A vatting of top-quality Highland malts that undergo a unique secondary maturation in American casks capped with new French Oak heads, adding an extra layer of spicy flavour and complexity. The result is fruity and rich with clove and vanilla notes.
Ladle of Contents
Nose: Soft and sweet. There’s a good deal of vanilla, butter, dill, and a thin citrus juice. There’s also subtle peat and heather notes.
Taste: The sweetness improves, delivering a creamy, buttery mouthfeel with some lingering spice. Smoke and peat hit first followed by lemon zest and stewed fruits. There’s also a light creaminess but not as the sweetness soars, turning an excellent sweet-and-sour affair that’s un-put-downable.
Finish: Medium-long, with more layers of sweet and spicy. The creaminess never stops moving down your throat.
Overall: This is one of those whiskies that is hard to categorize. I refuse to count it as an Islay whisky. It certainly has an Islay profile but the nose and palate are far sweeter than expected. It could be a sherry bomb but it doesn’t feel like it. It’s a really neat experiment – it just may not be for everyone.
Compass Box Oak Cross is a vatting of several top-quality Highland malts – islay and Washington barleys, to be precise. The liquid from the maturing barrels is then combined with some more mature malt and a little bit of spirit. Simply to make this whisky unique.
If you like your whisky in big and bold, yet oddly sweet, present form then you will be more than delighted with oak cross. Weighing in at 12 years, this whisky is a refreshing intro to highland whisky for sherry/rye drinkers. This is a more than decent adaptation of a british made whiskey and it’s a standard all in itself.
Compass Box Oak Cross is definitely one of the more interesting whisky, whiskies I’ve tasted in a while. This is a whisky that will literally take you on a journey if you’re willing it to do so. This is another of the Compass Box blends that are designed to be mixtures that you’d never put on a shelf by themselves. A better way to think of it is how they blend and then bottle the mixture.
The main flavour to be found in this whisky is smoke. There’s a lot of peat, yet it’s not quite a whisky that you’d expect to find burned for the sole purpose of smoking. This is a smoke that has both an earthy quality to it, where it’s an oily, tarry smoke. This is a characteristic that carries through into the finish, as the smoke continues until the final sip. It’s a whisky that has a nice medium length finish to it, as it remains nice and rich and smokey throughout.
The sweetness is a bit odd at first. Those first few sips are quite earthy and tarry. I’m not used to tasting smoke and peat flavours in a whisky that is this sweet. The transition from the first few sips to the middle of the sip is a liquid that has an almost syrup-like sweetness to it. Then finally the lips turn to more bitter coffee notes. There’s a distinct floral note that mixes with the rest of the sweetness, but it’s not a distinct aroma – it’s just the natural taste of the whisky.
There is a lot of peat to be found in the first part of the sip. It’s a lively roast smoke flavour that is quite enjoyable. The middle of the sip is when the peatiness begins to dissipate. It becomes a bit like a big vanilla and dill flavour, as if you’re tasting it side by side with a bottle of dill pickle. It’s a nice light flavour that is actually quite fun to taste. The smokey flavor comes back in the finish and settles back onto the tongue.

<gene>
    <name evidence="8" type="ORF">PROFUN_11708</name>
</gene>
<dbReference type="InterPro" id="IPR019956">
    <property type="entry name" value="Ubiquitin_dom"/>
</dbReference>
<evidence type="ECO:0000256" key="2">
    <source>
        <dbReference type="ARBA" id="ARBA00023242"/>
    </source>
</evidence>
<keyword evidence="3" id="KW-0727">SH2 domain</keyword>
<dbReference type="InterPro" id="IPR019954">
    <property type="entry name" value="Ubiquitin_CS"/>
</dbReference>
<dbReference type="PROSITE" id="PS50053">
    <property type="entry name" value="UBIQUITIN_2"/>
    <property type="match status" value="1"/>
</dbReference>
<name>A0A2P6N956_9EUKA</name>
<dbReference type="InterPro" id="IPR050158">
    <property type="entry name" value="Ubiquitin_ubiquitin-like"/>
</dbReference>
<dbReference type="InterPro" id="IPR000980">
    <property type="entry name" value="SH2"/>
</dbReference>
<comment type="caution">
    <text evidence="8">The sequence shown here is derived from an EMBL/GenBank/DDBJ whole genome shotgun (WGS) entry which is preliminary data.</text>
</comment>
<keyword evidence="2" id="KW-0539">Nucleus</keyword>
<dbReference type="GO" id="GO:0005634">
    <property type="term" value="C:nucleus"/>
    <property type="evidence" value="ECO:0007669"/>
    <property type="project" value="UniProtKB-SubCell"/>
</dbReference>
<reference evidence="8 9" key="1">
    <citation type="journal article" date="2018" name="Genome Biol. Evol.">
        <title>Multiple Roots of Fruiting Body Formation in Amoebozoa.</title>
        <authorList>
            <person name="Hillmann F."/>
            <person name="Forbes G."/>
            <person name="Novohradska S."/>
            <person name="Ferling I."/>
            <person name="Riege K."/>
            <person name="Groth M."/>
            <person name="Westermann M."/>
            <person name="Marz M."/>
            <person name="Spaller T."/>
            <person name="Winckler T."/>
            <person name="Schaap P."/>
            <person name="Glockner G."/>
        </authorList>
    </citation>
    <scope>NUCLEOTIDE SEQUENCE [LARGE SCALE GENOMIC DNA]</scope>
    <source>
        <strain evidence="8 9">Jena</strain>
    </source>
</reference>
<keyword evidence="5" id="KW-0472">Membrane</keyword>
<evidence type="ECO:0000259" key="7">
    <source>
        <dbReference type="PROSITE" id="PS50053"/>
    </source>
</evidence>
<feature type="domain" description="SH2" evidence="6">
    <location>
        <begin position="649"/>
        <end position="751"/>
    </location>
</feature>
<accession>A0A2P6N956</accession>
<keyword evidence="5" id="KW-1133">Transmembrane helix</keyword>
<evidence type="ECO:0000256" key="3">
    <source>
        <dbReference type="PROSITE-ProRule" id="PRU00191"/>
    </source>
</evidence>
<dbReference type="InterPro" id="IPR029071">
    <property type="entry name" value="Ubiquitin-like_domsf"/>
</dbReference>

The nose is quite unique compared to your usual whisky nose. This is a thick powerful smell. It’s a bit of an old school method of whisky odour testing – you smell it in the glass, then you drink it. That’s just what I did with this whisky. Being 7.2% ABV, it was a bit tiring to hold under the nose, so I just drank it with a swig of coke to get the nic started. The whole process took me about 5 minutes, and after I finished, I felt like I drank a glass or two of whisky, but this seemed like a whisky that would taste great. It seemed like it was going to be a lot creamier and syrupy.
I was a bit surprised to see that the malty/smokey flavour was good, but not overpowering. I was expecting the whisky to be like the smell, overpowering and thick, but it ends up tasting like a good blended whisky, just with a good amount of smoke and peat. The stranger taste also comes from the smoke, and to be honest, it may be easier to adjust to than the taste. The smoke doesn’t taste all that prevalent in the breath, nose, or the actual taste, to be honest. It’s just a little flavour that goes along with the wood and the vanilla that could be considered the tongue.
The finish is quite a funny one. It’s quite dry and earthy. Although there aren’t many actual flavours in the molars, the mouth is filled with the flavour and the fire of the whisky. It’s a strange bitter spice flavour that almost shoots out of the molars. At the end of the sip the flavour is quite thick and earthy, to the point where you’d be able to smell the wood smoke through the whisky. It’s more like the opening of a balsamic vinegar more than anything else, tasting of smoke.
The thing that I find really odd is the sensation that I get when I drink this whisky. It’s almost like I’m taking a snake out of the glass. It’s as if the liquid is going through my gut and getting everywhere. As I take my first sip, it’s like a wave rushes up from my stomach and floods through my throat and into my mouth. It’s a strange feeling that reminds me of the taste of vomit. I’ve never been able to identify exactly what it is that gives this whisky this odd, taste.